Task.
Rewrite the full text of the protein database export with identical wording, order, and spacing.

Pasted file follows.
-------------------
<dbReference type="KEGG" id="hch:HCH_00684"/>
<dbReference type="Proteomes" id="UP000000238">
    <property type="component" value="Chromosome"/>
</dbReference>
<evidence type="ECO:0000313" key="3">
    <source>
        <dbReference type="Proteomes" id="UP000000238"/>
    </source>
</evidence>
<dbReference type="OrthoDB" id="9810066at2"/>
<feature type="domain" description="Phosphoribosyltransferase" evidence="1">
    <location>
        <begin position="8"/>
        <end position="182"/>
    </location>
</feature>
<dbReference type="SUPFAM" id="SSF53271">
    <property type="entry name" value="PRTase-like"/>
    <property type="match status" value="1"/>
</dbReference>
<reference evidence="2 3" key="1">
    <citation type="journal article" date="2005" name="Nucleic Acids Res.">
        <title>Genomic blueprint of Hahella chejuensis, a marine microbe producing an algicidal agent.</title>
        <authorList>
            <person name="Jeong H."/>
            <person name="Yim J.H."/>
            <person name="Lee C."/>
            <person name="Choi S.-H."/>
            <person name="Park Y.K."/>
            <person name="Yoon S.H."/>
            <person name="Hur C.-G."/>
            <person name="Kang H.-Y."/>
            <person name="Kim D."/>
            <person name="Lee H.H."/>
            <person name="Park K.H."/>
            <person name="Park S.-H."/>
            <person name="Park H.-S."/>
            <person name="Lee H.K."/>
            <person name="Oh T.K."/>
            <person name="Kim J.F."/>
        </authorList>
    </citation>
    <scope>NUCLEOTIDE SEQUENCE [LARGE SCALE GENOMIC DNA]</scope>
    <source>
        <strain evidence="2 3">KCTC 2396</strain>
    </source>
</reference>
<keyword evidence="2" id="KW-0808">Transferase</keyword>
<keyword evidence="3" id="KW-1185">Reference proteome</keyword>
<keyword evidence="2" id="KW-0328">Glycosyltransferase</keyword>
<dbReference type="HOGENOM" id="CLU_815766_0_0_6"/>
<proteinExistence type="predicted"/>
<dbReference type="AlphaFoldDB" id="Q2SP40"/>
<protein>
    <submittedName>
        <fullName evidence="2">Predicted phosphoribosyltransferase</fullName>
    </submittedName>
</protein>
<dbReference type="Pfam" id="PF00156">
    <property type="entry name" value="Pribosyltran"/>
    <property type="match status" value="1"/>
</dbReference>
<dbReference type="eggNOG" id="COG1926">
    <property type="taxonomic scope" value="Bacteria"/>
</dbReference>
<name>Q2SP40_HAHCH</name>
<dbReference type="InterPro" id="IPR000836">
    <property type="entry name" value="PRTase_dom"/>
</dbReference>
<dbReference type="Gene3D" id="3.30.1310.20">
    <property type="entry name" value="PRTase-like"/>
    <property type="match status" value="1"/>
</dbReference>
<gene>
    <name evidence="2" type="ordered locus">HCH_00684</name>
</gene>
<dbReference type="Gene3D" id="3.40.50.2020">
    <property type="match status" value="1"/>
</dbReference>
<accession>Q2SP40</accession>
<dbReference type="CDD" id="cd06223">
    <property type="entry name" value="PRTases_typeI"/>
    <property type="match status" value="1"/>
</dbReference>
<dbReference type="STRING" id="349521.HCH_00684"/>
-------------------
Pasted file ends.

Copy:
<dbReference type="KEGG" id="hch:HCH_00684"/>
<dbReference type="Proteomes" id="UP000000238">
    <property type="component" value="Chromosome"/>
</dbReference>
<evidence type="ECO:0000313" key="3">
    <source>
        <dbReference type="Proteomes" id="UP000000238"/>
    </source>
</evidence>
<dbReference type="OrthoDB" id="9810066at2"/>
<feature type="domain" description="Phosphoribosyltransferase" evidence="1">
    <location>
        <begin position="8"/>
        <end position="182"/>
    </location>
</feature>
<dbReference type="SUPFAM" id="SSF53271">
    <property type="entry name" value="PRTase-like"/>
    <property type="match status" value="1"/>
</dbReference>
<reference evidence="2 3" key="1">
    <citation type="journal article" date="2005" name="Nucleic Acids Res.">
        <title>Genomic blueprint of Hahella chejuensis, a marine microbe producing an algicidal agent.</title>
        <authorList>
            <person name="Jeong H."/>
            <person name="Yim J.H."/>
            <person name="Lee C."/>
            <person name="Choi S.-H."/>
            <person name="Park Y.K."/>
            <person name="Yoon S.H."/>
            <person name="Hur C.-G."/>
            <person name="Kang H.-Y."/>
            <person name="Kim D."/>
            <person name="Lee H.H."/>
            <person name="Park K.H."/>
            <person name="Park S.-H."/>
            <person name="Park H.-S."/>
            <person name="Lee H.K."/>
            <person name="Oh T.K."/>
            <person name="Kim J.F."/>
        </authorList>
    </citation>
    <scope>NUCLEOTIDE SEQUENCE [LARGE SCALE GENOMIC DNA]</scope>
    <source>
        <strain evidence="2 3">KCTC 2396</strain>
    </source>
</reference>
<keyword evidence="2" id="KW-0808">Transferase</keyword>
<keyword evidence="3" id="KW-1185">Reference proteome</keyword>
<keyword evidence="2" id="KW-0328">Glycosyltransferase</keyword>
<dbReference type="HOGENOM" id="CLU_815766_0_0_6"/>
<proteinExistence type="predicted"/>
<dbReference type="AlphaFoldDB" id="Q2SP40"/>
<protein>
    <submittedName>
        <fullName evidence="2">Predicted phosphoribosyltransferase</fullName>
    </submittedName>
</protein>
<dbReference type="Pfam" id="PF00156">
    <property type="entry name" value="Pribosyltran"/>
    <property type="match status" value="1"/>
</dbReference>
<dbReference type="eggNOG" id="COG1926">
    <property type="taxonomic scope" value="Bacteria"/>
</dbReference>
<name>Q2SP40_HAHCH</name>
<dbReference type="InterPro" id="IPR000836">
    <property type="entry name" value="PRTase_dom"/>
</dbReference>
<dbReference type="Gene3D" id="3.30.1310.20">
    <property type="entry name" value="PRTase-like"/>
    <property type="match status" value="1"/>
</dbReference>
<gene>
    <name evidence="2" type="ordered locus">HCH_00684</name>
</gene>
<dbReference type="Gene3D" id="3.40.50.2020">
    <property type="match status" value="1"/>
</dbReference>
<accession>Q2SP40</accession>
<dbReference type="CDD" id="cd06223">
    <property type="entry name" value="PRTases_typeI"/>
    <property type="match status" value="1"/>
</dbReference>
<dbReference type="STRING" id="349521.HCH_00684"/>